Having served two terms, Presi- dent George W . Bush was constitu- tionally prohibited from being elected again to the presidency . After a spir- ited preconvention campaign, the Republicans chose as their candi- date Senator John McCain of Ari- zona . A Vietnam veteran respected for his heroic resistance as a prison- er of war, McCain possessed strong foreign policy credentials and was a relatively moderate conservative on domestic issues . He chose as his running mate Governor Sarah Palin of Alaska . Much admired by Chris- tian evangelicals and cultural conser- vatives, she drew almost as much attention as McCain himself .

In late 2007, it seemed nearly cer- tain that the Democratic nomination would go to Senator Hillary Rodham Clinton of New York . The wife of former president Bill Clinton, she had quickly established herself as a leading member of Congress and possessed a strong national con- stituency among women and liberal Democrats . However, she faced a phe- nomenon not unusual in democratic societies—a relatively unknown, but charismatic, challenger whose ap- peal rested not on ideological or pro- grammatic differences but on style and personal background .

Barack Hussein Obama was only in his second year as a U .S . senator from Illinois, but his comparative youth and freshness were assets in a year when the electorate was weary of politics as usual . So was his multi-



cultural background . His father was from Kenya; his mother was a white American sociologist . Born in Ha- waii, he had spent his early years in Indonesia, where he attended a Mus- lim school . After his father left the family and his mother died at an ear- ly age, he had been raised by his grandmother . These family crises notwithstanding, he became a suc- cessful student at two of the best universities in the United States— Columbia and Harvard . His person- al style mixed a rare speaking talent with a hip informality that had great appeal to younger voters . Americans of all ages could consider him an emblematic representative of their society’s tradition of providing oppor- tunity for all .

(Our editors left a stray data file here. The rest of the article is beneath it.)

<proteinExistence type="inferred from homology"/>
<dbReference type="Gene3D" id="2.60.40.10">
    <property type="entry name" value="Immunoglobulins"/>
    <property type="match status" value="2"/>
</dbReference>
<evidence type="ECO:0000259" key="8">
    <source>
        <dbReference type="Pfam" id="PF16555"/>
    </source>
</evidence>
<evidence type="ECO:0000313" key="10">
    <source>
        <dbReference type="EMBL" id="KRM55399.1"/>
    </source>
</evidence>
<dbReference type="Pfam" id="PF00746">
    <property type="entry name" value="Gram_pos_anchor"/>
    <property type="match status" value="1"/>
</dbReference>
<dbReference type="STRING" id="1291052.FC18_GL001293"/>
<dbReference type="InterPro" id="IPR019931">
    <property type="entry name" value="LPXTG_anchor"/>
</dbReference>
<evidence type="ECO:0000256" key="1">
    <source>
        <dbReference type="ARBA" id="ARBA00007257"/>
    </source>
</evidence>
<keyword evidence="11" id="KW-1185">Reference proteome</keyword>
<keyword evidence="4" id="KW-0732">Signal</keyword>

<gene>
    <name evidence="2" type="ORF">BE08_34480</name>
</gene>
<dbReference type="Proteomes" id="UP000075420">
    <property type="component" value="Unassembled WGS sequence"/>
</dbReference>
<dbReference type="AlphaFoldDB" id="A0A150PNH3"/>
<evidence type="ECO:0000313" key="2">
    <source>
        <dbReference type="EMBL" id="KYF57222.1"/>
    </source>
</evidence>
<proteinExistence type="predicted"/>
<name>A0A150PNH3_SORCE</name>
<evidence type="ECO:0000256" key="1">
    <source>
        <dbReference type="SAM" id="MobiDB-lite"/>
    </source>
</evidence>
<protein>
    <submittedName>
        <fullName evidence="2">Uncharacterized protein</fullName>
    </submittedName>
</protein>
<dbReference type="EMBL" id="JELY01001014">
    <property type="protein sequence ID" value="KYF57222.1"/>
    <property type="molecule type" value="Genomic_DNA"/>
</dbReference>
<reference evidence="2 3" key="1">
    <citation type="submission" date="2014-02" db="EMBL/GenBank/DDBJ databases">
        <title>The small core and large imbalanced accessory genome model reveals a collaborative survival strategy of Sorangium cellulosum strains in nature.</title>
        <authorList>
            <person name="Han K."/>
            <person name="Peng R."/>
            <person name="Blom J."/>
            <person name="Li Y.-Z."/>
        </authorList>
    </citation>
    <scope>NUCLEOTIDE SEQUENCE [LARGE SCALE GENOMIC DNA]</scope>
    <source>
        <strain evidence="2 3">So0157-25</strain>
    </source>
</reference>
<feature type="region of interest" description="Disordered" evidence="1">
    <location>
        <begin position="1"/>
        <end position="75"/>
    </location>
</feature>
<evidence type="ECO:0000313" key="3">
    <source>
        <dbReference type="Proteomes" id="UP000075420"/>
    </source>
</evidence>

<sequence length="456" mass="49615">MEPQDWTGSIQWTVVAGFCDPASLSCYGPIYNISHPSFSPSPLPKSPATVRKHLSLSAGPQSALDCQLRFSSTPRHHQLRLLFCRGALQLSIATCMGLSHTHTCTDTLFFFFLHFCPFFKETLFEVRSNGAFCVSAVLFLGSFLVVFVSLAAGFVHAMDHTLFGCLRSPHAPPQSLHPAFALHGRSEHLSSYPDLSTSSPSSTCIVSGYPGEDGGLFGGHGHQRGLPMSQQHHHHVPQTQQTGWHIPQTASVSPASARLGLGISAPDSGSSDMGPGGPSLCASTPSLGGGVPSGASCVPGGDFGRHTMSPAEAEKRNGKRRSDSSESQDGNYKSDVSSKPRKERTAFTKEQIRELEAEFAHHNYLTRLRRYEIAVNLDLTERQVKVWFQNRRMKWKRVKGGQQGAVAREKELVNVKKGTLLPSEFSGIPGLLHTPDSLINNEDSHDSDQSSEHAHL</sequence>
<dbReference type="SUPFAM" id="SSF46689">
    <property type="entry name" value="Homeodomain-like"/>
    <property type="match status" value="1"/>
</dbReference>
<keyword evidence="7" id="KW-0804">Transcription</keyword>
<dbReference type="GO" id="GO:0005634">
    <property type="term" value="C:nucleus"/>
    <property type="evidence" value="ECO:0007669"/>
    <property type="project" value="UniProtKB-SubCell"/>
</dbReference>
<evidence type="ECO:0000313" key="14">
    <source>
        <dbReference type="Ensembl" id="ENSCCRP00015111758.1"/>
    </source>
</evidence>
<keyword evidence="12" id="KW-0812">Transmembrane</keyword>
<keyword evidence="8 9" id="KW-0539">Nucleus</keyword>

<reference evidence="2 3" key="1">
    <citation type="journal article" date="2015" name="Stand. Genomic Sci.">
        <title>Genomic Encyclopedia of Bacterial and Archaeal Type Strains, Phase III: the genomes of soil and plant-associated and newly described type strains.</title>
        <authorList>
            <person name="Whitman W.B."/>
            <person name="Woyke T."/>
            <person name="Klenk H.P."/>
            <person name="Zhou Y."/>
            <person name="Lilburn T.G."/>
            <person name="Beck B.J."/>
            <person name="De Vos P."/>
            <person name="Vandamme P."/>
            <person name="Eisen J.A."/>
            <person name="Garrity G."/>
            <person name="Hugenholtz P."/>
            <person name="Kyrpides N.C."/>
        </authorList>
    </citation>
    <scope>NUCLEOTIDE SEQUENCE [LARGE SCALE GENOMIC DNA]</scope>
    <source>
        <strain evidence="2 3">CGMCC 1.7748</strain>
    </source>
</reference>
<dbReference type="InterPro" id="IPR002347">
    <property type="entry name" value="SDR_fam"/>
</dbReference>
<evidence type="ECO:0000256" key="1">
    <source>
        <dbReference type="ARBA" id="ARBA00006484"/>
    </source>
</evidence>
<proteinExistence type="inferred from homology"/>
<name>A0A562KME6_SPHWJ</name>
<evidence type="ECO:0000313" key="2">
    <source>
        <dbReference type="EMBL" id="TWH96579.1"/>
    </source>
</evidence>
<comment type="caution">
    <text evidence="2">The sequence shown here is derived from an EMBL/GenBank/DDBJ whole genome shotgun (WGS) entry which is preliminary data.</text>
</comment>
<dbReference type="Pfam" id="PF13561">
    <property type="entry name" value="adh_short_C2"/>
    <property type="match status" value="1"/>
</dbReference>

After a close, hard-fought six months of party caucuses and pri- mary elections, Obama eked out a narrow victory over Clinton . He made Senator Joseph Biden of Dela- ware his vice-presidential selection . Most measures of popular sentiment indicated that the public wanted a change . The two candidates were ahead in many public opinion polls as the fall campaign season began .

Any chance that McCain and Palin could pull ahead was ended by the sharp financial crisis that be- gan in the last half of September and sent the economy crashing . Caused by excessive speculation in risky mortgage-backed securities and other unstable investment vehicles, the crash led to the bankruptcy of the venerable Lehman Brothers in- vestment house and momentarily

imperiled the entire financial super- structure of the nation . The Federal Deposit Insurance Corporation (FDIC), created during the New Deal, shut down numerous banks without loss to depositors, but had no jurisdiction over the giant finan- cial investment companies that did not engage in commercial banking . Moreover, it had only limited capa- bilities to deal with those corpora- tions that did both .

Fearing a general financial melt- down reminiscent of the darkest days of the Great Depression, the U .S . Treasury and the Federal Re- serve engineered a Troubled Assets Relief Program (TARP) that was funded by a $700 billion congres- sional appropriation . The TARP program kept the endangered invest- ment banks afloat . What it could not do was stave off a sharp economic collapse in which millions of Ameri- cans lost their jobs .

That November, the voters elect- ed Obama president of the United States, with approximately 53 per- cent of the vote to McCain’s 46 .


Obama was inaugurated president of the United States on January 20, 2009, in an atmosphere of hope and high expectations . In his inaugural address, he declared: “The time has come to reaffirm our enduring spir- it; to choose our better history; to carry forward that precious gift, that noble idea, passed on from genera- tion to generation: the God-given

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